As developing countries are expanding their market share in the maritime industry, the government of Ras Al Khaimah (RAK) has renewed its focus on further developing the emirate's geo-strategic advantage in this field. Located along the Persian Gulf with a view of the Strait of Hormuz, RAK Ports Group has capitalised on its favourable geographical positioning, and it is rapidly becoming a leader in importing raw materials and providing bulk handling facilities.

“Our competitors are not competing with us because they cannot compete,” says Alan Pollard, business development manager at RAK Ports. “Our unique selling point is we are close to the marketplace, we are close to sources of cement, and we have efficient handling systems.”


With diversification at the heart of RAK’s economic development, in the past four years alone, RAK’s government has invested more than $220m in developing RAK Ports’ operations. RAK Ports offers companies in the maritime business an impressive suite of equipment and facilities designed to service companies’ operations within the United Arab Emirates as well as neighbouring countries.

“RAK Ports Group has five ports, [which are] managed by the Saqr Port Authority,” says Colin Crookshank, group general manager of RAK Ports. “We have brought the ports together under one umbrella, but given them each an identity and an individual niche. They all complement each other... for any customer that comes here, we find a place for them somewhere.”

In the right place

In no small part down to its location at the northern tip of the UAE, bordering Oman, RAK Ports has experienced considerable success in attracting foreign investors. Hosting diverse players in the maritime industry, from UK-based Knauf Drywall Systems to Malaysia’s Shin Yang Shipping Corporation, as well as UAE companies such as Shipping Services and Rakob, RAK Ports boasts a range of facilities for both local and international companies. In fact, RAK Ports has been rapidly expanding to cater for the rising demand from operators keen to take advantage of its geographical proximity to markets in the Middle East, Africa and Asia, from a cost-effective base with highly integrated road and shipment links.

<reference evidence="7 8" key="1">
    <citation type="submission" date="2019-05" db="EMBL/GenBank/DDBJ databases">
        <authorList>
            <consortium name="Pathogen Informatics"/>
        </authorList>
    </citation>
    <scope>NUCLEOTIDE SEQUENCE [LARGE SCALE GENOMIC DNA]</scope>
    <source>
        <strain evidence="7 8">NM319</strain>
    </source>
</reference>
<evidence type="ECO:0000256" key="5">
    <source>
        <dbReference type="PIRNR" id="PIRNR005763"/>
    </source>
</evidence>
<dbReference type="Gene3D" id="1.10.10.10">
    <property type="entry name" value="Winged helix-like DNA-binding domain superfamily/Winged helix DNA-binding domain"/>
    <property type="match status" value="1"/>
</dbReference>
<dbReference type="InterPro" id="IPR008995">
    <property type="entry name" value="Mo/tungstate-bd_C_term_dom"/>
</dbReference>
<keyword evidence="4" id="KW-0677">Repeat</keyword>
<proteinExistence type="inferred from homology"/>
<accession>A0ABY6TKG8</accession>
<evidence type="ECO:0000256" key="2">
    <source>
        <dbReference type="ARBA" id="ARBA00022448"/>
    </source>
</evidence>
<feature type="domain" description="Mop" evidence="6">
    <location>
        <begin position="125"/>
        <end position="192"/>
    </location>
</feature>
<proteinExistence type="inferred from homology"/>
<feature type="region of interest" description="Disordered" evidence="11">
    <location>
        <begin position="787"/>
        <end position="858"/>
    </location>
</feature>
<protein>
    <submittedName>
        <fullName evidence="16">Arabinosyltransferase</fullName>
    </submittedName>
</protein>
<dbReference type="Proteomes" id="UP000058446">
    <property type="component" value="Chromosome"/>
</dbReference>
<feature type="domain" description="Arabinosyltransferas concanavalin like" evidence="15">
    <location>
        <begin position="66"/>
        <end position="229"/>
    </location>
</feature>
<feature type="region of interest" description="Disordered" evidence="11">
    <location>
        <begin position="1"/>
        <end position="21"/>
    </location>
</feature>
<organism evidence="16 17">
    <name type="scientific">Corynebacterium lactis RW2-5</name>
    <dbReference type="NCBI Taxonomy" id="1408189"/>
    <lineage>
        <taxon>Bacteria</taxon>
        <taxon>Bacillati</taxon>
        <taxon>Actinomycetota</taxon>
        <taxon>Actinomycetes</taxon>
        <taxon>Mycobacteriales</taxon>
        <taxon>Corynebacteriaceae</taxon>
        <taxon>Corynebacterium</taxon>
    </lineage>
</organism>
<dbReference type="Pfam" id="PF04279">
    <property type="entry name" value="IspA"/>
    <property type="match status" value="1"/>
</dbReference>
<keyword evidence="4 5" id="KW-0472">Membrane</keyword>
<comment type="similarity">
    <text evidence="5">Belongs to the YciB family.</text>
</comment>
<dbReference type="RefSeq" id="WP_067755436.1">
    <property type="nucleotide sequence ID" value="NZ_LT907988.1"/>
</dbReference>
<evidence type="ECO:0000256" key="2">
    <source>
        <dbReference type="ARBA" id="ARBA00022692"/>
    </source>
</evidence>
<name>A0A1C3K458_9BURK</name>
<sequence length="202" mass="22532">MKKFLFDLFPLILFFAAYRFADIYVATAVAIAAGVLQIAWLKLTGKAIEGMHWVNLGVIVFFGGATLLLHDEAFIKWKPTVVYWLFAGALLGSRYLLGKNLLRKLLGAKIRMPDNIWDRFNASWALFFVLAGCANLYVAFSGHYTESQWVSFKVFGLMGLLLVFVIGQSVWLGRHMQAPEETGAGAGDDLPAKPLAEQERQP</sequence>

The recent addition of RAK Maritime Facility, RAK Ports' fifth port, reveals the proactive manner in which RAK Ports has acted to support increasing investor demand. RAK Maritime City has been developed to support Saqr Port’s activities and reinforce RAK Ports' global business footprint.

Of the other four ports, Saqr Port is the largest bulk-handling port in the Middle East and north Africa, and has developed a reputation for efficiently managing a fast turnover of vessels. Al Jazeera Port is positioned as a ‘one-stop shop’ for dry docking and ship repairs in the UAE. RAK Khor Port offers a range of modern cargo handling facilities and services, and it also hosts a new passenger and cruise terminal. Located at the RAK border with the Musandam Oman, Al Jeer Port is the largest marina facility in RAK which handles general cargo and livestock. “We are almost full now,” says Mr Crookshank. “RAK Maritime City is already filling up rapidly.”

Having attained international certification, being an International Ship and Port Facility Security and International Organization for Standardisation-accredited port, RAK Ports is establishing a reputation among investors for offering world-class, internationally approved facilities at an affordable cost. For Mr Crookshank, the formula for success is straightforward: “It is the unique opportunities at RAK [Ports], as well as our operational efficiency, our speed of handling, and our competitive pricing,” he says.

“You must look at the niches we have created,” adds Mr Pollard. “If we look at RAK Maritime City, our uniqueness is that we have a private jetty space. There is nobody else in the Middle East that is offering a marine free zone with private jetties.”

Low-cost location

In common with the rest of RAK, cost has been one of the major differentiators influencing companies to consider RAK Ports for their operations. “The big saving in all of this is fuel costs and location,” says Mr Crookshank. “We were in Singapore to talk to the marine offshore companies [there]. This is because there are hundreds of vessels working in the oil and gas industry in the Gulf region and we are offering a service for them to repair their vessels in RAK Ports.”

Indeed, with companies from developing and middle-tier economies – mainly from the Gulf region – being principal clients of RAK Ports, the authorities remain confident that their market share in the marine industry will continue to grow. “We operate very specific niche projects, and 75% of our exports from Saqr Port are within the Gulf,” says Mr Pollard. “Our core business in terms of Saqr Port is in building materials, and the upsurge in the past two years in building projects in the Gulf region has impacted [us] in a positive way.”

Its extensive client base in the Middle East means that RAK Ports' client portfolio in the region, primarily in the construction sector, will buffer it from the risks of a slump in global demand from developed markets, as well as a reduced demand from specific markets in the Middle East. “Even though Dubai crashed, which was quite a big customer for us construction-wise, Abu Dhabi was growing, as was Qatar and Kuwait,” says Mr Crookshank. “So we never suffered from that crash.”

In fact, Saqr Port has grown by 60% in the past two years, according to estimates from RAK Ports Authority, due to the increase in the construction industries throughout the Gulf region. “The big trade increases for us will be in the Gulf region,” says Mr Crookshank. “One of our major drives is to get out and spread the word of RAK. We will not sit back and wait for people to come and talk to us. We have a success story to talk about and we think RAK is unique in its geo-strategic location.”